#1
So I mainly like to play my acoustic guitar in front of friends and family while I sing. I learned 'Learning To Fly' including the solo but it sounds ridiculous playing the solo because the rhythm stops because I'm the only guitarist. Any advice on how I can play a solo on my acoustic without really stopping the beat?
#2
Quote by GordonLightfoot
So I mainly like to play my acoustic guitar in front of friends and family while I sing. I learned 'Learning To Fly' including the solo but it sounds ridiculous playing the solo because the rhythm stops because I'm the only guitarist. Any advice on how I can play a solo on my acoustic without really stopping the beat?
Well dude, off the top of my head I'd say, either buy a battery powered looper and amp, or bring along another guitar player. (It's best if you find one that's willing to strum for protracted periods of time, in case your solo(s) run into overtime).

Another possibility is to scrap the recorded solo, and try working some of the song's melody notes into the strum pattern.
Last edited by Captaincranky at Aug 2, 2014,
#3
Arrange it so that you're playing some root notes from the chord progression while doing the solo.
#4
Don't even bother learning the solo note for note. If you want to spice your songs up, try learning the intro's note perfect, add some arpeggios. Just keep your audience interested.
Are you trying to entertain your friends or are you trying to show them how good your not.
Cheers
#5
Quote by tuxs
...[ ].... are you trying to show them how good your not.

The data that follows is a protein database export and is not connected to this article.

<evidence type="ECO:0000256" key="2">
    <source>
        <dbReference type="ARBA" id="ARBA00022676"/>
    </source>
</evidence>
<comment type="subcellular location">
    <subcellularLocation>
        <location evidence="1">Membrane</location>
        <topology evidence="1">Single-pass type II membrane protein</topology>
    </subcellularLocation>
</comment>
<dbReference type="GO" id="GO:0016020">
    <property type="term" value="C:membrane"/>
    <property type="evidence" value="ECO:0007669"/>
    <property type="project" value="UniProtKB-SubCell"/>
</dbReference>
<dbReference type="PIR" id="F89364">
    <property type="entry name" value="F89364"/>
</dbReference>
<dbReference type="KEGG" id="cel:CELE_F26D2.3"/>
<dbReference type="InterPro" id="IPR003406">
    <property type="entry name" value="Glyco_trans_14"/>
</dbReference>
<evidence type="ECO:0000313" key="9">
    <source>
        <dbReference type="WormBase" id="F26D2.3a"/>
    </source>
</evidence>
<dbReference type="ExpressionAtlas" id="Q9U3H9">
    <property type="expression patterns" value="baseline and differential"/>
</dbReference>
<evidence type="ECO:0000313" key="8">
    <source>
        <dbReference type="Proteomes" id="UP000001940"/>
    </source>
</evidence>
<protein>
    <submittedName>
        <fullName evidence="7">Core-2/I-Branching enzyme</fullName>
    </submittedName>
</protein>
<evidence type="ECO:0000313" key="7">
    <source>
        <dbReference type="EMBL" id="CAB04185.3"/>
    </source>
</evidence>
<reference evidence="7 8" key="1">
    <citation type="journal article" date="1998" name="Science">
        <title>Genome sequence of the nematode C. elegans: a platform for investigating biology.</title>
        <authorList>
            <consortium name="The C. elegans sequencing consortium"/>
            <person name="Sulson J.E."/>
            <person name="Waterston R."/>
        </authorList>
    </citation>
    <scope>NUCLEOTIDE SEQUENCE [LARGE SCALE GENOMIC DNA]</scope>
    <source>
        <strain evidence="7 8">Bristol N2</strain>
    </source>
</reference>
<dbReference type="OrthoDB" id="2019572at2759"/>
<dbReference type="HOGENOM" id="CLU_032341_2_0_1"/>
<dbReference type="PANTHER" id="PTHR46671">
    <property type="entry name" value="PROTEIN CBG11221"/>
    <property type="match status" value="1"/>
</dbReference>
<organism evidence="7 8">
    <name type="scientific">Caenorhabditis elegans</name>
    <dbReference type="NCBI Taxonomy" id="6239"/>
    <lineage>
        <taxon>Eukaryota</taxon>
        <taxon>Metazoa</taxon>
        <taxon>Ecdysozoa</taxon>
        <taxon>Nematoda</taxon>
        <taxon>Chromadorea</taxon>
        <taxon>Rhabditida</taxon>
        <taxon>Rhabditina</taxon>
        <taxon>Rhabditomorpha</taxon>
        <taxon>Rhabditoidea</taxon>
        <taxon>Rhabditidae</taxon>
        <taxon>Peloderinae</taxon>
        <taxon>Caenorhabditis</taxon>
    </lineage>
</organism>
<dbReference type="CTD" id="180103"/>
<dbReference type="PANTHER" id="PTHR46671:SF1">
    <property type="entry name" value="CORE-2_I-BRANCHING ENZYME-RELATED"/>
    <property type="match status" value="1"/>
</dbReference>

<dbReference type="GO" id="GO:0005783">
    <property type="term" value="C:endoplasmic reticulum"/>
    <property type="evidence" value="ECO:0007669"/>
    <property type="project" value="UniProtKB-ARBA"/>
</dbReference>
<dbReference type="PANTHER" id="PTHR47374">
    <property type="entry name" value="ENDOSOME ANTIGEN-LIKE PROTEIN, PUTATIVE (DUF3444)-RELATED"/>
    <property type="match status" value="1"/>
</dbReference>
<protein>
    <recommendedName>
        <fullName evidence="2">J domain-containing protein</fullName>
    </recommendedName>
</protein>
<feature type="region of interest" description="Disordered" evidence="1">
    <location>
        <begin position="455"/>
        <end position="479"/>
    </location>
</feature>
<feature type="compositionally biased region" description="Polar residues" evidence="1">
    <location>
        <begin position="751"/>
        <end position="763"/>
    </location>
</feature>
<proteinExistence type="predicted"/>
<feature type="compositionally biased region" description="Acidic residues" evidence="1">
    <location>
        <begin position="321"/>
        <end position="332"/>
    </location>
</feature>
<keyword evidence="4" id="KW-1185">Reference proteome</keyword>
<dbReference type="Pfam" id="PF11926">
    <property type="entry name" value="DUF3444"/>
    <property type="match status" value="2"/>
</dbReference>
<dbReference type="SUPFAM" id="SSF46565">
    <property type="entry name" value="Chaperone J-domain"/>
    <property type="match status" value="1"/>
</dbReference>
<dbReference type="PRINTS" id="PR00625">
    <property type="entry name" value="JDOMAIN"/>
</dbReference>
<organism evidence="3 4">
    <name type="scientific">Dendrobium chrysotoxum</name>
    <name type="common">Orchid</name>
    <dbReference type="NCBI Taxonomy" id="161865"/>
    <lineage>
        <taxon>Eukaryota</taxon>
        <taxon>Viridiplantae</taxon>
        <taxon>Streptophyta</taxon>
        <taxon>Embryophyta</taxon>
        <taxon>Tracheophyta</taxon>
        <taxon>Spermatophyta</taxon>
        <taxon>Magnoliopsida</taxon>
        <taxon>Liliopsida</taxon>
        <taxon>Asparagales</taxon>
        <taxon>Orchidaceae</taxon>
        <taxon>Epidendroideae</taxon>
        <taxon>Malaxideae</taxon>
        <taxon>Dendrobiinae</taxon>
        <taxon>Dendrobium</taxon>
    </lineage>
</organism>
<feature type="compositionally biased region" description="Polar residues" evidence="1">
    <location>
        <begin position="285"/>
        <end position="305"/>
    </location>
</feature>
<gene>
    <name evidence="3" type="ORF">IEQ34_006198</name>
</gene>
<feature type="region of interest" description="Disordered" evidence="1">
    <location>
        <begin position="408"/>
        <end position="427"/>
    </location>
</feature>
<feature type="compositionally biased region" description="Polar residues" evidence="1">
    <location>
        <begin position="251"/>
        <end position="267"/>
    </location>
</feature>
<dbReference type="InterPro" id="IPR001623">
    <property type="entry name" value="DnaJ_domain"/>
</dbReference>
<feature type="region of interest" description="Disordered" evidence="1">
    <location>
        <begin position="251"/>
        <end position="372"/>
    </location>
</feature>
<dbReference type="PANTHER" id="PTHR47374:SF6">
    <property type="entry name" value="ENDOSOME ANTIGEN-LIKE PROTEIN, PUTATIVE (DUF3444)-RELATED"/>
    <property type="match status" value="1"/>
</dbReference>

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Last edited by Captaincranky at Aug 3, 2014,
#6
Correct Cranky. If I had a strong point it wasn't english.Cheers
#7
Like you said, playing the solo from a song when it's just you and an acoustic guitar doesn't work.

I fix this by not playing the solo. Shorten the song, if a bridge is needed strum your way through it to the next section (shorten this if it's a long solo you're removing from the song) and just get on with the next verse.

Sometimes it may work if you sing the melody of the solo (lots of Na Na Na's), but more often than not it's better to just cut that section out of the song when you're on your own.
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#8
Depends on how you're playing it, your level of talent, and your audience I think.

Are you playing fingerstyle or are you using a pick? Unless you're pretty talented with fingerstyle/pick combinations, this would be easiest to do if you played the whole song fingerstyle. Like somebody else said, you could arrange it so that you keep the structure of the background voice or chord progression and add some bits from the solo over it, so it's not an obvious solo. It'd just be bits of the solo layered over a continuation of the main theme.

Also depends on your audience though. If they aren't particularly musical and won't care about or appreciate the arrangement, I would just entirely leave it out because even if you pull it off well, it might still be useless
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